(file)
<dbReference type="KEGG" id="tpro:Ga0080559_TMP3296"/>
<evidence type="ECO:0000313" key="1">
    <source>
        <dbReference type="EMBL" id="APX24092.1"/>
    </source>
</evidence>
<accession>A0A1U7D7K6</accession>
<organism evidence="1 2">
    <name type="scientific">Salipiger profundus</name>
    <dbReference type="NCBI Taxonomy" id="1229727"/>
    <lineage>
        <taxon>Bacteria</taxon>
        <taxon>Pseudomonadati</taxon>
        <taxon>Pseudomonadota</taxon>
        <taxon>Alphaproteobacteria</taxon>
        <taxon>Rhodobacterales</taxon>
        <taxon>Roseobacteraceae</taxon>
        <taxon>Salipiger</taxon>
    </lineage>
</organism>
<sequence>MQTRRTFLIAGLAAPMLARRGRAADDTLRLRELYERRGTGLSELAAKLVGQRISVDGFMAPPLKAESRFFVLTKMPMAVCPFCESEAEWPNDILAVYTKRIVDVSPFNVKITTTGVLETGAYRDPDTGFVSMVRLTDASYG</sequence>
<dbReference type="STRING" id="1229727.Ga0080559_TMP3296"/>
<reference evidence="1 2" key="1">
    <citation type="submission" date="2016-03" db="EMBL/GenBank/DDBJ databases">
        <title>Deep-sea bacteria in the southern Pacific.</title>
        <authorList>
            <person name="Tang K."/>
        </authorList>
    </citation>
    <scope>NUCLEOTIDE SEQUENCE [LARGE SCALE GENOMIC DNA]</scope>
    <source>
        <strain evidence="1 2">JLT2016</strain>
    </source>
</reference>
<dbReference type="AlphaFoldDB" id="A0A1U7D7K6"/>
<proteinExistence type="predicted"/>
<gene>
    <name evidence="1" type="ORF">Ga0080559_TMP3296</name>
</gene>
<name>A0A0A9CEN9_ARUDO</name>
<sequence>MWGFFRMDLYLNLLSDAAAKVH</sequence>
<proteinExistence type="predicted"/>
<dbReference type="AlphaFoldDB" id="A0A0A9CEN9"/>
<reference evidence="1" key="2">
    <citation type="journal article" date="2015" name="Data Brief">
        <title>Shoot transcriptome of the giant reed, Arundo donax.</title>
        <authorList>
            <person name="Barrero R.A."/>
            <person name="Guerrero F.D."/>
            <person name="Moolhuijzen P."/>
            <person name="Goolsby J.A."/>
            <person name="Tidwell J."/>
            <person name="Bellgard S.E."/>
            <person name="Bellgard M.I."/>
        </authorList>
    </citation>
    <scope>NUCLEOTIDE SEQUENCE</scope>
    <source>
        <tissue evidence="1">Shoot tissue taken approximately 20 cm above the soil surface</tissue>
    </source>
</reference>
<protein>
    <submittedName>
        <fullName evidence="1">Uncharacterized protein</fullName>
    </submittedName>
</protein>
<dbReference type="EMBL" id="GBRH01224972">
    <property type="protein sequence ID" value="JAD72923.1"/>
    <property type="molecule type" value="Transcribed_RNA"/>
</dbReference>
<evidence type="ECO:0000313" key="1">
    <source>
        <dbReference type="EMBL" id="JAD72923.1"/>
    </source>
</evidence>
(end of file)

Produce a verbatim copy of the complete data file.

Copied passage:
<dbReference type="KEGG" id="tpro:Ga0080559_TMP3296"/>
<evidence type="ECO:0000313" key="1">
    <source>
        <dbReference type="EMBL" id="APX24092.1"/>
    </source>
</evidence>
<accession>A0A1U7D7K6</accession>
<organism evidence="1 2">
    <name type="scientific">Salipiger profundus</name>
    <dbReference type="NCBI Taxonomy" id="1229727"/>
    <lineage>
        <taxon>Bacteria</taxon>
        <taxon>Pseudomonadati</taxon>
        <taxon>Pseudomonadota</taxon>
        <taxon>Alphaproteobacteria</taxon>
        <taxon>Rhodobacterales</taxon>
        <taxon>Roseobacteraceae</taxon>
        <taxon>Salipiger</taxon>
    </lineage>
</organism>
<sequence>MQTRRTFLIAGLAAPMLARRGRAADDTLRLRELYERRGTGLSELAAKLVGQRISVDGFMAPPLKAESRFFVLTKMPMAVCPFCESEAEWPNDILAVYTKRIVDVSPFNVKITTTGVLETGAYRDPDTGFVSMVRLTDASYG</sequence>
<dbReference type="STRING" id="1229727.Ga0080559_TMP3296"/>
<reference evidence="1 2" key="1">
    <citation type="submission" date="2016-03" db="EMBL/GenBank/DDBJ databases">
        <title>Deep-sea bacteria in the southern Pacific.</title>
        <authorList>
            <person name="Tang K."/>
        </authorList>
    </citation>
    <scope>NUCLEOTIDE SEQUENCE [LARGE SCALE GENOMIC DNA]</scope>
    <source>
        <strain evidence="1 2">JLT2016</strain>
    </source>
</reference>
<dbReference type="AlphaFoldDB" id="A0A1U7D7K6"/>
<proteinExistence type="predicted"/>
<gene>
    <name evidence="1" type="ORF">Ga0080559_TMP3296</name>
</gene>
<name>A0A0A9CEN9_ARUDO</name>
<sequence>MWGFFRMDLYLNLLSDAAAKVH</sequence>
<proteinExistence type="predicted"/>
<dbReference type="AlphaFoldDB" id="A0A0A9CEN9"/>
<reference evidence="1" key="2">
    <citation type="journal article" date="2015" name="Data Brief">
        <title>Shoot transcriptome of the giant reed, Arundo donax.</title>
        <authorList>
            <person name="Barrero R.A."/>
            <person name="Guerrero F.D."/>
            <person name="Moolhuijzen P."/>
            <person name="Goolsby J.A."/>
            <person name="Tidwell J."/>
            <person name="Bellgard S.E."/>
            <person name="Bellgard M.I."/>
        </authorList>
    </citation>
    <scope>NUCLEOTIDE SEQUENCE</scope>
    <source>
        <tissue evidence="1">Shoot tissue taken approximately 20 cm above the soil surface</tissue>
    </source>
</reference>
<protein>
    <submittedName>
        <fullName evidence="1">Uncharacterized protein</fullName>
    </submittedName>
</protein>
<dbReference type="EMBL" id="GBRH01224972">
    <property type="protein sequence ID" value="JAD72923.1"/>
    <property type="molecule type" value="Transcribed_RNA"/>
</dbReference>
<evidence type="ECO:0000313" key="1">
    <source>
        <dbReference type="EMBL" id="JAD72923.1"/>
    </source>
</evidence>